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From Planning to Production – The Long-Winded Process of Making an Anime

Manga%2FAnime+style+drawing
Manga/Anime style drawing

Manga/Anime style drawing

willianfuji/pixabay

willianfuji/pixabay

Manga/Anime style drawing

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Bill Mauve is a student at a local community college, who is taking an introductory Japanese course. Why? Because he works on the scientific details in anime. Many people work on other small aspects of anime, which at first may seem insignificant, but can contribute to the anime as a whole. Anime fans worldwide watch and critique the storyline, effects, and even the science in a anime, but are not yet aware of the work that goes into the whole thing.

What is anime?

Anime (アニメ) is Japanese hand-drawn or computer animation, but can also be non-Japanese if it is in the style of traditional anime. The earliest known Japanese animation was from 1917, and the anime style emerged in the mid 1960s, and has been growing ever since. Anime is generally shown in seasons and episodes, but some producers, like Studio Ghibli, produced several anime movies. Some of Studio Ghibly’s famous animated movies include My Neighbor Totoro, and Spirited Away, among others.
There are, of course, anime films not made by Studio Ghibly, like Akira, or Ghost In The Shell, the latter of which is getting a live-action reboot staring Scarlett Johansson. There are also many other production companies that make animated movies aside from Studio Ghibli, such as Production I.G. and Studio Chizu. Anime is generally in Japanese, although it is sometimes dubbed in English or other languages.

Making of an Anime - Infographic

, Making of an Anime – Infographic

Pre-Production

Before an anime can even start to go into business, it has to be developed. Usually, anime is developed from a manga, just like how most movies were books originally. The production company has to arrange for advertising and merchandise to be put out, and a certain budget has to be met. For example, the anime Full Metal Alchemist, had a total budget of 50 million yen for a 52 episode series. Since most animes originate in Japan, the budget is in yen. One Japanese yen is about one American cent (meaning 50 million yen ≈ $500,000 or half a million dollars).
Once the main staff is arranged, they hold meetings and plan out the anime and how it will play out over the episodes, usually hosted by the director, who deals with all the animators. After the early meeting sessions, everyone starts designing. One of the main factors that make up an anime is that it is originally all hand-drawn, then digitalized. Not only do the designers make character designs, they also make costume designs, weapon designs, and mecha designs, depending on the anime. Once the story and designs are finished, the first episode gets mapped out.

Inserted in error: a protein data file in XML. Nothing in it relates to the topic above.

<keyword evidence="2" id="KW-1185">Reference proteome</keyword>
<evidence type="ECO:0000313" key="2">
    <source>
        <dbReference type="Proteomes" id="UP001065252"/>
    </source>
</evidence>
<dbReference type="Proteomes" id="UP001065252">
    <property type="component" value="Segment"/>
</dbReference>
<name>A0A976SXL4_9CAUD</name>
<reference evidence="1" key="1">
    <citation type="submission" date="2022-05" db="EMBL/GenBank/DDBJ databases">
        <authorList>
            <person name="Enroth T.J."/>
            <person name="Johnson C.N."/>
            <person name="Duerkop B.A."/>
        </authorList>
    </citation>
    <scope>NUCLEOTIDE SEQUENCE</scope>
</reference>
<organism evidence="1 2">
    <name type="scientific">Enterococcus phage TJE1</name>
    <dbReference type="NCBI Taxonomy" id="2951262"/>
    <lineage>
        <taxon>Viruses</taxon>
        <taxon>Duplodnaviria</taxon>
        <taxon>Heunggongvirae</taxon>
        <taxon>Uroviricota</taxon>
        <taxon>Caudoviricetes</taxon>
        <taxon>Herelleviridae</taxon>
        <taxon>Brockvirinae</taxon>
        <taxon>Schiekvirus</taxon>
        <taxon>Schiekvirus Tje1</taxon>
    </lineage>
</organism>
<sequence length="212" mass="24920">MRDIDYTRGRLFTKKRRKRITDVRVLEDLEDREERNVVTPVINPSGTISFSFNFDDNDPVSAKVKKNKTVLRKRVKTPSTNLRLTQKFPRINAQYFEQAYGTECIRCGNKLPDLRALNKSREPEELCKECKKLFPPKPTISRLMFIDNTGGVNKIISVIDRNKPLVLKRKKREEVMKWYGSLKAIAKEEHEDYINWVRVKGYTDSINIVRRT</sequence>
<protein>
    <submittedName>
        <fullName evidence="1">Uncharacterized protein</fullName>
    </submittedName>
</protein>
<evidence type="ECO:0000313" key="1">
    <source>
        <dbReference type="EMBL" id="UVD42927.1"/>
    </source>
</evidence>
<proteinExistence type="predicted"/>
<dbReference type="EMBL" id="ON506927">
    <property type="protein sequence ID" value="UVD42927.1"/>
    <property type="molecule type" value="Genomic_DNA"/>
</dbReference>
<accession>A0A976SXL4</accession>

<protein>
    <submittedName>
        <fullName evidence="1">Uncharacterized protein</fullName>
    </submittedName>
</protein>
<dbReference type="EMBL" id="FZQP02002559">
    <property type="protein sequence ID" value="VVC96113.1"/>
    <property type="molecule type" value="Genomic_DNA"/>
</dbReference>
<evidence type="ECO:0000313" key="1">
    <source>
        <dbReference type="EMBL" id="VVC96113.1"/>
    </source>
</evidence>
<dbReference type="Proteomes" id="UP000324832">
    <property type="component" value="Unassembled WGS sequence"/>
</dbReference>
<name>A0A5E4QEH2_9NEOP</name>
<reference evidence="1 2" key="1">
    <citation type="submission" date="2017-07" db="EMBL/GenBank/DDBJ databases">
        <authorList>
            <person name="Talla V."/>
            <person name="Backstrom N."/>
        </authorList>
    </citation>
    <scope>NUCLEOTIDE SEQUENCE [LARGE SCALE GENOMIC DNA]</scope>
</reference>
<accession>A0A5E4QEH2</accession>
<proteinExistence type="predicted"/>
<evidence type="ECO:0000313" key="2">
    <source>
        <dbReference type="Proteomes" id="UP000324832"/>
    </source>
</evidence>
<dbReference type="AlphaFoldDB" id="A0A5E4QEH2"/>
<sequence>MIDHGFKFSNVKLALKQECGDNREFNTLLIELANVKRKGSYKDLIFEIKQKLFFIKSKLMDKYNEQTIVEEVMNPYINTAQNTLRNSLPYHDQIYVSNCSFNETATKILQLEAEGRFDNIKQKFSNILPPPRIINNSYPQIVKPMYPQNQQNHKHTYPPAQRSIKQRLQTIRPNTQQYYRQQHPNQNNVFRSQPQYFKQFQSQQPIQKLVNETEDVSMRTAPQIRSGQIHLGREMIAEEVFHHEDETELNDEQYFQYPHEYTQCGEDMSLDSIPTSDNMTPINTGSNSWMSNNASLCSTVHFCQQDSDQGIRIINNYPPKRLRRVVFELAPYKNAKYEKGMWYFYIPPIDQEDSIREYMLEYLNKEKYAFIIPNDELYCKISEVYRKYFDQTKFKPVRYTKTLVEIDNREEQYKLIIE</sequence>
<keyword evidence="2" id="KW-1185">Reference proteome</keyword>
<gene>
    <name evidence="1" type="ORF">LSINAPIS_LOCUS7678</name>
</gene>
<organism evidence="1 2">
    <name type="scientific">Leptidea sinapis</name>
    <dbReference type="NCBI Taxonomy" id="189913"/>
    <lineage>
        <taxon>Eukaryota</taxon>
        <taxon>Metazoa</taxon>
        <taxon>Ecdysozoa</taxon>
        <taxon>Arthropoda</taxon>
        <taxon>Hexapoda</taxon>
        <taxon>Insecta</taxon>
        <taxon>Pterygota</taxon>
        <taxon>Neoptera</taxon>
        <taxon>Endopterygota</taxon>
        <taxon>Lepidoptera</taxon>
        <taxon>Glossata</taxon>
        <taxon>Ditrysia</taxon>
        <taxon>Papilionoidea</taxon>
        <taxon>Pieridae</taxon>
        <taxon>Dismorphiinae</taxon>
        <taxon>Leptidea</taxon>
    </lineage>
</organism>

Production

The first step in the production of an anime is to write the scripts, written by either one person or several different writers based on the composition of the anime. After the scripts are written, they are reviewed by the director, producers, and even the author of the original work if it was developed from a novella or manga series. When everyone is done reviewing the script, the animator makes storyboards (visual scripts). Storyboards aren’t just used for anime, they are used for business pitches, movies, and manga as well. A typical storyboard for an anime has 5 columns: the cut number (a cut is the single shot of the camera, an average episode has around 300 cuts), layout, action, dialogue, and running time (in time and frames).
After everything is drawn out by hand, the animators digitalize it, and separate the anime into episodes if it is a tv series. Next, specific people come in and do little things to make the anime look more believable, e.g. digital effects people, camera-men and visual effects (when recording the animation), and scientists. After this, the whole thing gets edited again and everyone moves on to the final stage.

Post-Production

The final stage of the making of an anime is sending it out to the world, but, since most animes are made in Japan, a couple of things have to happen first. Usually, animes have an introductory animation, accompanied by a theme song, which has to be animated separately, and then have the music performed by an orchestra, recorded along with a singer in Japanese. Some animes pick songs they like, that are not necessarily made for the anime, and have that as their theme song, so it doesn’t have to be orchestral, and then some animes are in English but made in Japan, like Pokemon or Dragon Ball Z. Then, more digital effects people come and add sound effects to the intro, soundtrack to the anime, and dialogue. The whole thing gets edited again, and then the final step takes place: dubbing. Dubbing is basically translating the whole thing to English and other languages, but many prefer subbing, which is watching the anime in Japanese but have the transcript on the screen in English.

With that, the anime is released to the world. As mentioned earlier, most anime originate in Japan, but there are some “outliers” of the anime genre which many think of as anime, but are actually made in America. An example would be Rooster Teeth’s animated series RWBY (Red White Black Yellow). The process to make them is the same, except the language is usually English, not Japanese. The Japanese animes that do not originate from a book or manga series can often be made into manga if they are famous enough, and almost every anime gets immortalized through cosplay and pop culture, not just in Japan and the U.S.A., but worldwide.

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